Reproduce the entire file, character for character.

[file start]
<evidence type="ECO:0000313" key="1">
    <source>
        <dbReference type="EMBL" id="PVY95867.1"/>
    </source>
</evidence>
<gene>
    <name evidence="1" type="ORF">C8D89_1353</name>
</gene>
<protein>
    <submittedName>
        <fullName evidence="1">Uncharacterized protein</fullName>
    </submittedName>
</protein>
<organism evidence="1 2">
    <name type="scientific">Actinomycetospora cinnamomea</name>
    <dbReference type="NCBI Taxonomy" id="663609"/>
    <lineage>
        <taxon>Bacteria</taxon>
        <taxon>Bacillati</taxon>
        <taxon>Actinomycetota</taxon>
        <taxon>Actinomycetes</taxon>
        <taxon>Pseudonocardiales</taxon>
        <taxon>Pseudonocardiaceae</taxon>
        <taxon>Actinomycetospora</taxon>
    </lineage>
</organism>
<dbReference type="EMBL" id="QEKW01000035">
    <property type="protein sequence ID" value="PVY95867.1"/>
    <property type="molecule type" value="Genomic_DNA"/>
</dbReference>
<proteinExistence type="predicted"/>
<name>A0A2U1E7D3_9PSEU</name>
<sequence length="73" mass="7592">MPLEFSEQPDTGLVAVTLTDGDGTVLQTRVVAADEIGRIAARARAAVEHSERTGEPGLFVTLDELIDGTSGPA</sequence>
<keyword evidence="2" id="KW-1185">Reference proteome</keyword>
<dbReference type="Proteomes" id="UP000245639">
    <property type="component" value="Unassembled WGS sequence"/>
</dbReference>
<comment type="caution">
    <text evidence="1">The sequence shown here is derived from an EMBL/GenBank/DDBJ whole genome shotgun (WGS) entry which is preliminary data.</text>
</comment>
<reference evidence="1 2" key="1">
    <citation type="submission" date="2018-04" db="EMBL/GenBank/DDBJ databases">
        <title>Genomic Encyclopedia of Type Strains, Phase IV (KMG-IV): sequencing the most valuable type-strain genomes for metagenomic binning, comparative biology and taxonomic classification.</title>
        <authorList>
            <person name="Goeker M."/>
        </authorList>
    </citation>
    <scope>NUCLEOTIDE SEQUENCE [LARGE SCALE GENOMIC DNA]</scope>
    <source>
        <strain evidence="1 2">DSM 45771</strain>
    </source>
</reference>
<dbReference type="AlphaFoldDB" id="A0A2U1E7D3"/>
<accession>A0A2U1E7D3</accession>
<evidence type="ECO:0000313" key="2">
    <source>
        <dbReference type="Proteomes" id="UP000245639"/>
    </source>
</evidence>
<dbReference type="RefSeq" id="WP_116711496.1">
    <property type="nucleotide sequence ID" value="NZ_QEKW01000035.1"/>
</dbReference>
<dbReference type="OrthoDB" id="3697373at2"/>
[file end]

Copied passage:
<evidence type="ECO:0000313" key="1">
    <source>
        <dbReference type="EMBL" id="PVY95867.1"/>
    </source>
</evidence>
<gene>
    <name evidence="1" type="ORF">C8D89_1353</name>
</gene>
<protein>
    <submittedName>
        <fullName evidence="1">Uncharacterized protein</fullName>
    </submittedName>
</protein>
<organism evidence="1 2">
    <name type="scientific">Actinomycetospora cinnamomea</name>
    <dbReference type="NCBI Taxonomy" id="663609"/>
    <lineage>
        <taxon>Bacteria</taxon>
        <taxon>Bacillati</taxon>
        <taxon>Actinomycetota</taxon>
        <taxon>Actinomycetes</taxon>
        <taxon>Pseudonocardiales</taxon>
        <taxon>Pseudonocardiaceae</taxon>
        <taxon>Actinomycetospora</taxon>
    </lineage>
</organism>
<dbReference type="EMBL" id="QEKW01000035">
    <property type="protein sequence ID" value="PVY95867.1"/>
    <property type="molecule type" value="Genomic_DNA"/>
</dbReference>
<proteinExistence type="predicted"/>
<name>A0A2U1E7D3_9PSEU</name>
<sequence length="73" mass="7592">MPLEFSEQPDTGLVAVTLTDGDGTVLQTRVVAADEIGRIAARARAAVEHSERTGEPGLFVTLDELIDGTSGPA</sequence>
<keyword evidence="2" id="KW-1185">Reference proteome</keyword>
<dbReference type="Proteomes" id="UP000245639">
    <property type="component" value="Unassembled WGS sequence"/>
</dbReference>
<comment type="caution">
    <text evidence="1">The sequence shown here is derived from an EMBL/GenBank/DDBJ whole genome shotgun (WGS) entry which is preliminary data.</text>
</comment>
<reference evidence="1 2" key="1">
    <citation type="submission" date="2018-04" db="EMBL/GenBank/DDBJ databases">
        <title>Genomic Encyclopedia of Type Strains, Phase IV (KMG-IV): sequencing the most valuable type-strain genomes for metagenomic binning, comparative biology and taxonomic classification.</title>
        <authorList>
            <person name="Goeker M."/>
        </authorList>
    </citation>
    <scope>NUCLEOTIDE SEQUENCE [LARGE SCALE GENOMIC DNA]</scope>
    <source>
        <strain evidence="1 2">DSM 45771</strain>
    </source>
</reference>
<dbReference type="AlphaFoldDB" id="A0A2U1E7D3"/>
<accession>A0A2U1E7D3</accession>
<evidence type="ECO:0000313" key="2">
    <source>
        <dbReference type="Proteomes" id="UP000245639"/>
    </source>
</evidence>
<dbReference type="RefSeq" id="WP_116711496.1">
    <property type="nucleotide sequence ID" value="NZ_QEKW01000035.1"/>
</dbReference>
<dbReference type="OrthoDB" id="3697373at2"/>